i-scan technology is a digital, real time processing and newly developed image enhanced endoscopy (IEE) technology by PENTAX Medical. As a virtual chromoendoscopy tool, i-scan provides the physician with an enhanced view of the mucosal structures and vascular patterns, supporting early detection, demarcation and characterisation.
The system is easy to use, quickly engages with the touch of a button, and offers rapid imaging results. It is also possible to display a normal white light image and an i-scan image simultaneously side by side with PENTAX’s unique Twin-mode function provided by its latest HD+ processor, the EPK-i7000. Switching between white light image and the three i-scan settings is quick and can be initialised on a real-time basis.
In GI, HD+ together with i-scan, has been proven to increase adenoma detection rate, meeting the quality measurement standards. During a bronchoscopy, HD+ with i-scan may result in better detection of subtle vascular abnormalities in the airways.
This short video shows the exciting new magniview gastroscope in use. This is a patient with a previous Barrett’s Cancer that was resected. At first inspection there appears to be residual flat Barrett’s oeosphagus. However a combination of i-scan and acetic acid shows an area at the right wall with featureless mucosa and abnormal irregular micro-vasculature with zoom endoscopy. One can appreciate the normal adjacent villous mucosa next to the featureless area of intramucosal cancer that was resected by EMR.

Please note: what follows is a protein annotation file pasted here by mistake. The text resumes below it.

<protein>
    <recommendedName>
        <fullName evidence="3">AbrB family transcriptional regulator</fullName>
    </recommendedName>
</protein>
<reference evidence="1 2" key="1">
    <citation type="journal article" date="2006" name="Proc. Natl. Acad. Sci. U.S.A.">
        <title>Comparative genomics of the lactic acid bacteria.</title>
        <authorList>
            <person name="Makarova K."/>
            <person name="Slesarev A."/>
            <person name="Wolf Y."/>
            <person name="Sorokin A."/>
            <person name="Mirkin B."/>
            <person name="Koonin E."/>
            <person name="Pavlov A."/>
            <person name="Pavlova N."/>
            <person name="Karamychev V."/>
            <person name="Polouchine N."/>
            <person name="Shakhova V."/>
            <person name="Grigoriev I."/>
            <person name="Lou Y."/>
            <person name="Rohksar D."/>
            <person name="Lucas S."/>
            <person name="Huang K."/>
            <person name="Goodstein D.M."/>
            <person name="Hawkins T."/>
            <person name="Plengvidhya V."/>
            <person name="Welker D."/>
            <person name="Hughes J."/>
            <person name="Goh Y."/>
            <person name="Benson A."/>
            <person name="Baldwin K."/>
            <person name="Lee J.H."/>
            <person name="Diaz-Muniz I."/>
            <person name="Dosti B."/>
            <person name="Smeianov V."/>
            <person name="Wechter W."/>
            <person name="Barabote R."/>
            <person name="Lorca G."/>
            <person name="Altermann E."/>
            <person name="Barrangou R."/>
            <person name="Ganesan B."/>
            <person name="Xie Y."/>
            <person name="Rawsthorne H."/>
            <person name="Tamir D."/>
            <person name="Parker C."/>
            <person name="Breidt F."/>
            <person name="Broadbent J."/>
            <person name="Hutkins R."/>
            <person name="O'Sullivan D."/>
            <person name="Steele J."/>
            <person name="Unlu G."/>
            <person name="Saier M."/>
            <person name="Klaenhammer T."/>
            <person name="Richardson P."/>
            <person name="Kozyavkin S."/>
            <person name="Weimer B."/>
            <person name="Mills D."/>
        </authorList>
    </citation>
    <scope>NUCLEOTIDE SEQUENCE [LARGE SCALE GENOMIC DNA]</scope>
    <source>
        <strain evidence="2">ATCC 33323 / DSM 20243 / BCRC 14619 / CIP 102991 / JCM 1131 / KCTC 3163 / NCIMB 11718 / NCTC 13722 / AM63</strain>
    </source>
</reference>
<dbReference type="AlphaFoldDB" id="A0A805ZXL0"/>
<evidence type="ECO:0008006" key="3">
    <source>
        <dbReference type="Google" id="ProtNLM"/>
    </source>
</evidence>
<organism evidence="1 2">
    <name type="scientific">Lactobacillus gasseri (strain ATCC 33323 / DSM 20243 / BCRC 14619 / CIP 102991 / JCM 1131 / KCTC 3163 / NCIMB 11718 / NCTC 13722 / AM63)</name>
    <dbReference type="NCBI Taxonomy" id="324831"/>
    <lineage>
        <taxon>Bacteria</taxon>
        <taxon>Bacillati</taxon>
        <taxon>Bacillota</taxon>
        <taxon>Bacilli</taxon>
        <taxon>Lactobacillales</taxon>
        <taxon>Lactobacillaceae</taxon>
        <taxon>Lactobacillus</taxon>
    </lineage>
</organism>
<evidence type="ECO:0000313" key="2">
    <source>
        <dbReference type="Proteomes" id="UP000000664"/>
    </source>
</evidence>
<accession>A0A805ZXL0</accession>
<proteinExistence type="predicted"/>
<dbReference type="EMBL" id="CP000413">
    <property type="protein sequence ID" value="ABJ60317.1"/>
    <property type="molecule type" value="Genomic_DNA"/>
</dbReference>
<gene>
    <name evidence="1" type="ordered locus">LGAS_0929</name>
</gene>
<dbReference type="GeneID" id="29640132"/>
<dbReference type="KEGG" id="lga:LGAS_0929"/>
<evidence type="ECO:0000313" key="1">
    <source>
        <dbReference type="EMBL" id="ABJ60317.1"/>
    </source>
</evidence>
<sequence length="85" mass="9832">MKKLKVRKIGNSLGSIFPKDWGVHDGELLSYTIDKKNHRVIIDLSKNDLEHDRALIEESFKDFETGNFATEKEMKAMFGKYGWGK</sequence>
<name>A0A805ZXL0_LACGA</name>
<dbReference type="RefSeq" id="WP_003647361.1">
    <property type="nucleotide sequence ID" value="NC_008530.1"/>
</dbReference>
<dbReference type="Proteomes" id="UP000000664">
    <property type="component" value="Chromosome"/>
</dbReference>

Courtesy of Dr. Rehan Haidry, UCLH, UK
In ulcerative colitis i-scan clearly shows inflammatory changes of the mucosa. We also use it in conjunction with chromoendoscopy for the surveillance of patients with longstanding chronic inflammatory bowel disease to increase detection of flat lesions.
Courtesy of Michael Häfner, St. Elisabeth Krakenhaus, Austria
Crohn’s disease of the upper GI tract is rare and lesions can easily be missed as they are small. i-scan highlights inflammatory changes of the duodenal mucosa and enhances contrast thus making detection of small aphthoid lesions easier.
Courtesy of Dr. Michael Häfner, St. Elisabeth Krakenhaus, Austria